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ABSTRACT: Llamas possess unique subclasses of antibodies that lack light chains, and thus are made by the pairing of two heavy chains. IgG was purified from two llamas which had been immunized with trinitrobenzene-keyhole limpet hemocyanin. Conventional IgG1 and heavy chain IgG2 and IgG3 subclasses were fractionated using affinity chromatography. The effectiveness of heavy chain antibodies for the detection of trinitrotoluene (TNT) using a competitive fluid array immunoassay was evaluated and compared to both the llama IgG1 as well as a murine monoclonal anti-TNT antibody. It was found that heavy chain antibody bound TNT with selectivity similar to conventional antibodies, yet the heavy chain antibodies possessed greater thermal stability. The titer of the heavy chain antibodies however was found to be 10-fold lower than the IgG1; thus analytical assays were best demonstrated using the llama IgG1 conventional antibody. The TNT competitive immunoassay on the Luminex fluid analyzer had a dynamic range from ∼ 100 ng/mL to 10 μg/mL. Utilizing the same two-step competitive assay format the dynamic range of the monoclonal antibody was found to have a broad range (1 ng/mL to 1 μg/mL). This method was demonstrated on TNT contaminated soil extracts using both the llama IgG1 and the mouse monoclonal validating the utility of method for analysis of field samples.Journal of Immunological Methods 11/2008; DOI:10.1016/j.jim.2008.08.001 · 2.01 Impact Factor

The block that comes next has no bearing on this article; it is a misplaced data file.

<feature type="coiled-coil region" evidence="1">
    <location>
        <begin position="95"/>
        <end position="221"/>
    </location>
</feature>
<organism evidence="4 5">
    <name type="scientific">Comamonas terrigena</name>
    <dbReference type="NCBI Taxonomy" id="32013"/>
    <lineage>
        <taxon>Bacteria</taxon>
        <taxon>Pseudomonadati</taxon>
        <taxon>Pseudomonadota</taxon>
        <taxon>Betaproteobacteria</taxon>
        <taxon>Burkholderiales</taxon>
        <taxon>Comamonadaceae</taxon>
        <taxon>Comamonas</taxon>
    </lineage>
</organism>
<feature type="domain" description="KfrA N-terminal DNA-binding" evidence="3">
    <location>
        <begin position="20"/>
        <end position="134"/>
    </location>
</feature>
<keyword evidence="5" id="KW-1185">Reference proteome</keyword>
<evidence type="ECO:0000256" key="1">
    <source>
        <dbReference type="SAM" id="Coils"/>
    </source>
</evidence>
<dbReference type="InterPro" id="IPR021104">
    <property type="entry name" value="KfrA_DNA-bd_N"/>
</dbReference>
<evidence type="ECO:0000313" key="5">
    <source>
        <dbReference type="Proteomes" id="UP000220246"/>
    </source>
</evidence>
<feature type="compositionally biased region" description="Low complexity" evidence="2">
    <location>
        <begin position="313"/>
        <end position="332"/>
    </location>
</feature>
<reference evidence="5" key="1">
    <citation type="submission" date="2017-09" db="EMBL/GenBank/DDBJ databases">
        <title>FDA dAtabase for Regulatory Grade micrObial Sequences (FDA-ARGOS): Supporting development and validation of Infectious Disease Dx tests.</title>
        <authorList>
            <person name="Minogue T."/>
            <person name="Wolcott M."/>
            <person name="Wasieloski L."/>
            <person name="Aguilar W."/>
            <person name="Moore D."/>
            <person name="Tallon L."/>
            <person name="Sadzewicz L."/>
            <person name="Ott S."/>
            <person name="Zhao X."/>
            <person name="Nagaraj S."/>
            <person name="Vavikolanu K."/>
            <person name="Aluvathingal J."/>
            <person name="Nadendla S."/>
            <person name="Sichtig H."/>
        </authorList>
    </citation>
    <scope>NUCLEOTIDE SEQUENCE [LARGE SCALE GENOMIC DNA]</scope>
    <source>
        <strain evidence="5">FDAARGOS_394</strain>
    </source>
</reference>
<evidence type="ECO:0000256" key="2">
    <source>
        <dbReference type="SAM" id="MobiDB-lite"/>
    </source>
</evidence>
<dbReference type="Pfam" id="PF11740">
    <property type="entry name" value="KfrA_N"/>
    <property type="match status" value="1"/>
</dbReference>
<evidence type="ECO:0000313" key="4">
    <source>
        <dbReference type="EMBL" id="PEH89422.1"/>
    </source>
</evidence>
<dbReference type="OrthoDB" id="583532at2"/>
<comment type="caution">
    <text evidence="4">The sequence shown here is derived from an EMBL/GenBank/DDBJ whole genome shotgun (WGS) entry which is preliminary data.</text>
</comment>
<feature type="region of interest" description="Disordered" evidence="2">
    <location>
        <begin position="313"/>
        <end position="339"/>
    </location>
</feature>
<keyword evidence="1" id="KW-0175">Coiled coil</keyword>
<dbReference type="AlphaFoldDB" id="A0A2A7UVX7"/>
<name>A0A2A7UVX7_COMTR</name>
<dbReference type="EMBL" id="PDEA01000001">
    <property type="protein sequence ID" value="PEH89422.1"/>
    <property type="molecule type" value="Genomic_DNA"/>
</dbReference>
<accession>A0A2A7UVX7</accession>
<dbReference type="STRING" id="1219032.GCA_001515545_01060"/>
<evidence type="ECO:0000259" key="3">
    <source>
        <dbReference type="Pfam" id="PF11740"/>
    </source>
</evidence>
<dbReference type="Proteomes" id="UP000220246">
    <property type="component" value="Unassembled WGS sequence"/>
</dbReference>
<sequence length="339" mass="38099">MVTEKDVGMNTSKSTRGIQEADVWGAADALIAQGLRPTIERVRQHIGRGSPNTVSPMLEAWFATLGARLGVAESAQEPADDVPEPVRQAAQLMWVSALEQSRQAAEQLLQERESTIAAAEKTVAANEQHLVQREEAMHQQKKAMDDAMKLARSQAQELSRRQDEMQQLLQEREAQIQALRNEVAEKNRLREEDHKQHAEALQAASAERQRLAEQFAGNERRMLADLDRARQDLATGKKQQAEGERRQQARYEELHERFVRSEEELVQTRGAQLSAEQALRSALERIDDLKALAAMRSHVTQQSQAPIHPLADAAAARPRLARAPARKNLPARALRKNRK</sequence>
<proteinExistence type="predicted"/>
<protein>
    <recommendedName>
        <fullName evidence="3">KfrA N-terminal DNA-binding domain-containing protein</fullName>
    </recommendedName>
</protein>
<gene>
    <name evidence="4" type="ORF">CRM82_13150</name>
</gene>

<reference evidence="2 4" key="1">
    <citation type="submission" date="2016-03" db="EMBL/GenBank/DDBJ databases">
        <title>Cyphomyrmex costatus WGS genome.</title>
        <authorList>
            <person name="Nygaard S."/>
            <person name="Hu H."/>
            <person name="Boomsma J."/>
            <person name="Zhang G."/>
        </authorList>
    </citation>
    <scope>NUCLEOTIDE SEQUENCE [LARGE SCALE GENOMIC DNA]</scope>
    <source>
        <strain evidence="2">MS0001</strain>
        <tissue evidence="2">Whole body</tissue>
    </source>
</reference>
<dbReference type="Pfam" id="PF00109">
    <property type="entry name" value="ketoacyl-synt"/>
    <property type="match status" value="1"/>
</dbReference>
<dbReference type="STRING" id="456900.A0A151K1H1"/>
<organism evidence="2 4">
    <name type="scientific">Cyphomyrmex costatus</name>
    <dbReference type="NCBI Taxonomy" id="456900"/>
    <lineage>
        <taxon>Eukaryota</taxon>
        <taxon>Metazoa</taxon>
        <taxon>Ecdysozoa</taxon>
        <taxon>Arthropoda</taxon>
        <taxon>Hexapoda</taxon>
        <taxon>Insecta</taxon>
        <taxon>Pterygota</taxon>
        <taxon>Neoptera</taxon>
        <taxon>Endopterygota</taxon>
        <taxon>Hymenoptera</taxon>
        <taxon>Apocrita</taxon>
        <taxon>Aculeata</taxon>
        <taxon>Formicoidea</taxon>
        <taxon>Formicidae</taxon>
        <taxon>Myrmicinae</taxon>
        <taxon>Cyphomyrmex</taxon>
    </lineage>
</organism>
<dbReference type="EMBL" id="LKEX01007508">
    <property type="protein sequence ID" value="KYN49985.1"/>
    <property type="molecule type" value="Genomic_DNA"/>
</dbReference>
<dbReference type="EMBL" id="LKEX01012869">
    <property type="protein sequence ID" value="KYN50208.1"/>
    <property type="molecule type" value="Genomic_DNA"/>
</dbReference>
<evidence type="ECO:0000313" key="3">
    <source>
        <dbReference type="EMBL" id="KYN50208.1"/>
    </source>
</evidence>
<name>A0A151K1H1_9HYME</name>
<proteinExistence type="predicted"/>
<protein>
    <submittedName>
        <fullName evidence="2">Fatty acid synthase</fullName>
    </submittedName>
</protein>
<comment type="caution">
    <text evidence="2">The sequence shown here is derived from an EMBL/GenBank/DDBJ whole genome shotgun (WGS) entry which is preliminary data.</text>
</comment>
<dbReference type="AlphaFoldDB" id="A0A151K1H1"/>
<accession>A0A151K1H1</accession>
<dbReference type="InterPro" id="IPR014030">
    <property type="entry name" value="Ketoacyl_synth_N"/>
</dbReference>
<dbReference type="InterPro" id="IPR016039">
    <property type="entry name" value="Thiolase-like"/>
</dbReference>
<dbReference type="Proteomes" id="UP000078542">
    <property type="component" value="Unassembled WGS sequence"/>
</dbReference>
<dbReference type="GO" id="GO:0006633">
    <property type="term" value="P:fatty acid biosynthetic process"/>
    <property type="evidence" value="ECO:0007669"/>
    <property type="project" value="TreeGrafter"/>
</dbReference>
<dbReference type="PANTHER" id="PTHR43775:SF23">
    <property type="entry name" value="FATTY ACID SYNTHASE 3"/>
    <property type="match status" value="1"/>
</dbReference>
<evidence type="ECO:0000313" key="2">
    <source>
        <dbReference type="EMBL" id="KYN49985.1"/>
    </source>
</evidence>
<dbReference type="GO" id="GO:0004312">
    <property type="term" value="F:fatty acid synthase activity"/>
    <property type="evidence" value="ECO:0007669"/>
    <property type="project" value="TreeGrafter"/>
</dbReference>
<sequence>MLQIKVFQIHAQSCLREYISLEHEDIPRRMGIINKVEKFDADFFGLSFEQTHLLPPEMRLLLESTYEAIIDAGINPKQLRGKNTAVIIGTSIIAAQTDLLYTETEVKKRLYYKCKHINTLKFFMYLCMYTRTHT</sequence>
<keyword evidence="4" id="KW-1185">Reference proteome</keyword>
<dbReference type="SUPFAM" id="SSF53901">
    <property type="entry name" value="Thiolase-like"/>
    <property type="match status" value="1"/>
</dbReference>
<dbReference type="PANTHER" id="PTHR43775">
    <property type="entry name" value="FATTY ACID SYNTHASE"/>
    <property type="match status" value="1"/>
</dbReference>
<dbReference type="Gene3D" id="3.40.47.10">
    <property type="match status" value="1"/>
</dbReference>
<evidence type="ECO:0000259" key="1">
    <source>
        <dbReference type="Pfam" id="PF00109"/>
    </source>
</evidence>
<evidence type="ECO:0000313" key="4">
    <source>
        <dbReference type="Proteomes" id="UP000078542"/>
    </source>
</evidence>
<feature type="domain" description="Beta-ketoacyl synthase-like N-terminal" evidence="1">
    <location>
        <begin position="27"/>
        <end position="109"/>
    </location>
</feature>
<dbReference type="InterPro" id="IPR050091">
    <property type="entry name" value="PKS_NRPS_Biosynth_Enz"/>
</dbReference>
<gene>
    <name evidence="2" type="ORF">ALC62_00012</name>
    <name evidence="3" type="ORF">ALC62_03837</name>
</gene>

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ABSTRACT: Lama immunoglobulins consist of conventional antibody (IgG1) and unique forms that lack light chains, called heavy chain antibodies (IgG2 and IgG3). These unusual antibodies possess unique properties ideal for diagnostics and therapeutics. To evaluate the IgG from a llama immunised with botulinum complex toxoids A through F each IgG subclass was tested as capture and recognition ligand in xMAP fluid array immunoassays. The optimal combination, IgG3 capture and IgG2 tracer, detected as low as 64 pg/ml of BoNT/A complex toxoid. Also, heavy chain antibodies were shown to bind BoNT as effectively as conventional IgG1, while possessing much greater thermal stability. [Received 15 October; Accepted 28 December 2007]The Botulinum J 01/2008; 1(1). DOI:10.1504/TBJ.2008.018953